Nivens noted the agenda for the next meeting had not been set but said it would “probably” be on that one.

“The next meeting will be the fourth Thursday of the month?” Dunn asked. “OK, here we go again.”

RESIGNED BOARD MEMBER RETURNS TO BREAK THE TIE

The special called meeting, which started at 5 p.m., was the first one since last June to have seven members present.

Place 6 trustee Randy Hamilton, who resigned from the board June 3, 2013, was back in attendance and there was no debate over his presence.

An earlier communication indicated Hamilton could still exercise the duties of his office because no replacement was ever named. It cited the Texas Constitution, article 16, section 17 which states that “all officers within this State shall continue to perform the duties of their offices until their successors shall be duly qualified.”

A 1996 Attorney General opinion backed that up, stating, “an officer whose resignation has been effected but whose successor has not been appointed retains the position as a ‘de jure’ officer.”

Hamilton’s return is only until the May 10 election, as his place is on the ballot along with that of Place 7 trustee Jeannette Ward.

Lance Thweatt, Lex Williams and Tracy Parker are seeking Place 6, although Williams announced last week that he wishes to withdraw and throw his support to Thweatt.

Charles Matthews is contesting Ward’s run for re-election.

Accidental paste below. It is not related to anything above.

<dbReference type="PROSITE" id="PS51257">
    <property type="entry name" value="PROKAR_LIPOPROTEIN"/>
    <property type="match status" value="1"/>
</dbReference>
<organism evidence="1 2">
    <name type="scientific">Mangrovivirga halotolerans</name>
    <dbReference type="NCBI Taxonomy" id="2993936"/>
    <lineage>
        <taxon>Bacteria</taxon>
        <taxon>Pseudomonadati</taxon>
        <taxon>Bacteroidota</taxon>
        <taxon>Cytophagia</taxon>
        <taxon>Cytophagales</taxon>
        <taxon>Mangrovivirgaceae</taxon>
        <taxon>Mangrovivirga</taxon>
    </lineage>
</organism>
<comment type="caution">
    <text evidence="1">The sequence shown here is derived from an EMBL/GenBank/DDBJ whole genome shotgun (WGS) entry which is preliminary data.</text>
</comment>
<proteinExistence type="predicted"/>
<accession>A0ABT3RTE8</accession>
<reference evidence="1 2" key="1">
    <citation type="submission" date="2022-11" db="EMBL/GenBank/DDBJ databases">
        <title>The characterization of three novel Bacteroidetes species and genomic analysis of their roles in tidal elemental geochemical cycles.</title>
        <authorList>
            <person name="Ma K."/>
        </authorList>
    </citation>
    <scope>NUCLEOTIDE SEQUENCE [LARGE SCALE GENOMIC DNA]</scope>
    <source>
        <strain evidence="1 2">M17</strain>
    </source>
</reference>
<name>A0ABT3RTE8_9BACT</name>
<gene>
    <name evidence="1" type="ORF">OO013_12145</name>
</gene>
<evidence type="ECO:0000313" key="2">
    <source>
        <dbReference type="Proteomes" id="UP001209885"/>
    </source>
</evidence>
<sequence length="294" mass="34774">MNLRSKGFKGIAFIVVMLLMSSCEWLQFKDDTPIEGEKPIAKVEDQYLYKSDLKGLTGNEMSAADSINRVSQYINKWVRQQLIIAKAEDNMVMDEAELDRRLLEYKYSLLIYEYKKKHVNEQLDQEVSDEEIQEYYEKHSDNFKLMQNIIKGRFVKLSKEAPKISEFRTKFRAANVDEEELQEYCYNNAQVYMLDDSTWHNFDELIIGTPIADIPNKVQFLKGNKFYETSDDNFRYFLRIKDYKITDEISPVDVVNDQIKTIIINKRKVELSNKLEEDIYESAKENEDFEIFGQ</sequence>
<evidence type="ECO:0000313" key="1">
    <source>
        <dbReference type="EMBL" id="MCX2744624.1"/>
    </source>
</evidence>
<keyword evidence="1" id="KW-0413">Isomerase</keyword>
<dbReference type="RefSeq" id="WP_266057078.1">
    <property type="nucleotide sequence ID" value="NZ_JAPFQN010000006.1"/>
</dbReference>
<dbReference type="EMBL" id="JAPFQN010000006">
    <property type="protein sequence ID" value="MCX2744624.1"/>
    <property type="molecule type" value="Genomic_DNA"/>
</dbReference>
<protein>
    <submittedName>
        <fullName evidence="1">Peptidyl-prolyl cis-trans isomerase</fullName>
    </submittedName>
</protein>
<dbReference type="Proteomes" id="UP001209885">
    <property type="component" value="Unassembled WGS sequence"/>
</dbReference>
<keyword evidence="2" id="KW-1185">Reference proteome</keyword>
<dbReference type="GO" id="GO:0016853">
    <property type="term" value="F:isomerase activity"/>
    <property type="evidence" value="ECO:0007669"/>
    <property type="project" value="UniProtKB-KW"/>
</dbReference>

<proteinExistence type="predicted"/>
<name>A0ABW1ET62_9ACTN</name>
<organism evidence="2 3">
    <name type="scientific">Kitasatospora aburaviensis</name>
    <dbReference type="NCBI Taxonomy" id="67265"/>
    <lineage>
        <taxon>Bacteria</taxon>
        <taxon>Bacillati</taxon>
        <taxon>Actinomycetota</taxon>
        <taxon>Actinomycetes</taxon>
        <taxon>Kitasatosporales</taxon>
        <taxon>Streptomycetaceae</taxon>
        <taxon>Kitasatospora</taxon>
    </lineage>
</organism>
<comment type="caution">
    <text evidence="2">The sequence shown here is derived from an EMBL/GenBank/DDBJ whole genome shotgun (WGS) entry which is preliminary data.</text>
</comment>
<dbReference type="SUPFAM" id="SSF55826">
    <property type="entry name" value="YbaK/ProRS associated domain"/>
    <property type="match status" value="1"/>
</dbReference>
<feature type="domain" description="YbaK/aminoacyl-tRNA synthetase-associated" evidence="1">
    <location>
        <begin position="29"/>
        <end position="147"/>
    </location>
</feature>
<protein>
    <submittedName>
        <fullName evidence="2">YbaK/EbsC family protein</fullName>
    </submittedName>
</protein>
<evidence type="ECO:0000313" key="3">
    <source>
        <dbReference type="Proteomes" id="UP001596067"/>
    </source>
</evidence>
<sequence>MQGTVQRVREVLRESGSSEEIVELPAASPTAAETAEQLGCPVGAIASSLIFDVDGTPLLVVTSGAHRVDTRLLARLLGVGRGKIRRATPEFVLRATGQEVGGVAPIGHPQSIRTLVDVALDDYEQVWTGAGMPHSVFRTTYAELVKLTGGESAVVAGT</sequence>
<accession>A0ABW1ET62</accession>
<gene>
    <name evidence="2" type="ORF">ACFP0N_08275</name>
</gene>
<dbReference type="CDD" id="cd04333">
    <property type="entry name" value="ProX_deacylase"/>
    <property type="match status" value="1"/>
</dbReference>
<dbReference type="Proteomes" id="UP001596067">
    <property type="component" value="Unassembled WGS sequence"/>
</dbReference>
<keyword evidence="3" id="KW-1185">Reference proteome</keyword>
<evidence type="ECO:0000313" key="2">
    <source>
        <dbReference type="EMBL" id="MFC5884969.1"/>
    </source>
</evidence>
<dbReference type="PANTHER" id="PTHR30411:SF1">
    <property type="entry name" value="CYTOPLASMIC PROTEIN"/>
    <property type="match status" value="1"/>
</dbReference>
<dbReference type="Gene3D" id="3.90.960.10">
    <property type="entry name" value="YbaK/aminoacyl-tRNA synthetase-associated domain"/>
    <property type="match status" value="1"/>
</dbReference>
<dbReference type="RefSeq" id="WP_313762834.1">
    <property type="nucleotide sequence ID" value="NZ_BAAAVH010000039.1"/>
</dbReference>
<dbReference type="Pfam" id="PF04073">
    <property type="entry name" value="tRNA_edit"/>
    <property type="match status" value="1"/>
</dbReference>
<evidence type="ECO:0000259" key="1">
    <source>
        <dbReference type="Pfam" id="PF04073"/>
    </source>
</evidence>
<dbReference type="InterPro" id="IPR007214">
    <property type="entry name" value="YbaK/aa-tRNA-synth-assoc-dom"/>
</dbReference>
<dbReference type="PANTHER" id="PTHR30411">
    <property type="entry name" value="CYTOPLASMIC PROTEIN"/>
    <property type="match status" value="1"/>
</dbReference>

Hamilton’s return promised to break a stalemate in the controversy over the contract of Alvord ISD athletic director and head football coach Curtis Enis. At its March 27 meeting, the board deadlocked 3-3 on a proposed renewal of Enis’ contract.

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Board to consider AD’s contract


It’s only a four-item agenda, but one item may take a while.

The Alvord school board will hold a special called meeting 5 p.m. Monday, April 14, at the administration building on Mosley Lane. After talking about replacing the roof on the original Alvord High School building, the board is expected to approve a joint election agreement with the city of Alvord for the May 10 election and appoint election judges and clerks for that election.

Item four is, “Consider renewal or giving notice of proposed non-renewal of athletic director’s contract.”

That business stems from the board’s last meeting, when a proposed renewal of athletic director Curtis Enis’ contract died on a 3-3 tie vote. The action, according to a legal opinion sought by Superintendent Bill Branum, did not renew the contract, but did not non-renew it, either.

If no further action were taken, Enis’ contract would renew automatically under the law.

Chapter 21, section 206 of the Texas Education Code requires a school board to give notice of non-renewal, in writing, to a teacher at least 10 days before the end of the current school year. For this year in Alvord ISD, that date would be somewhere around May 23.

Failure to give notice “constitutes an election to employ the teacher in the same professional capacity for the following school year” according to the code.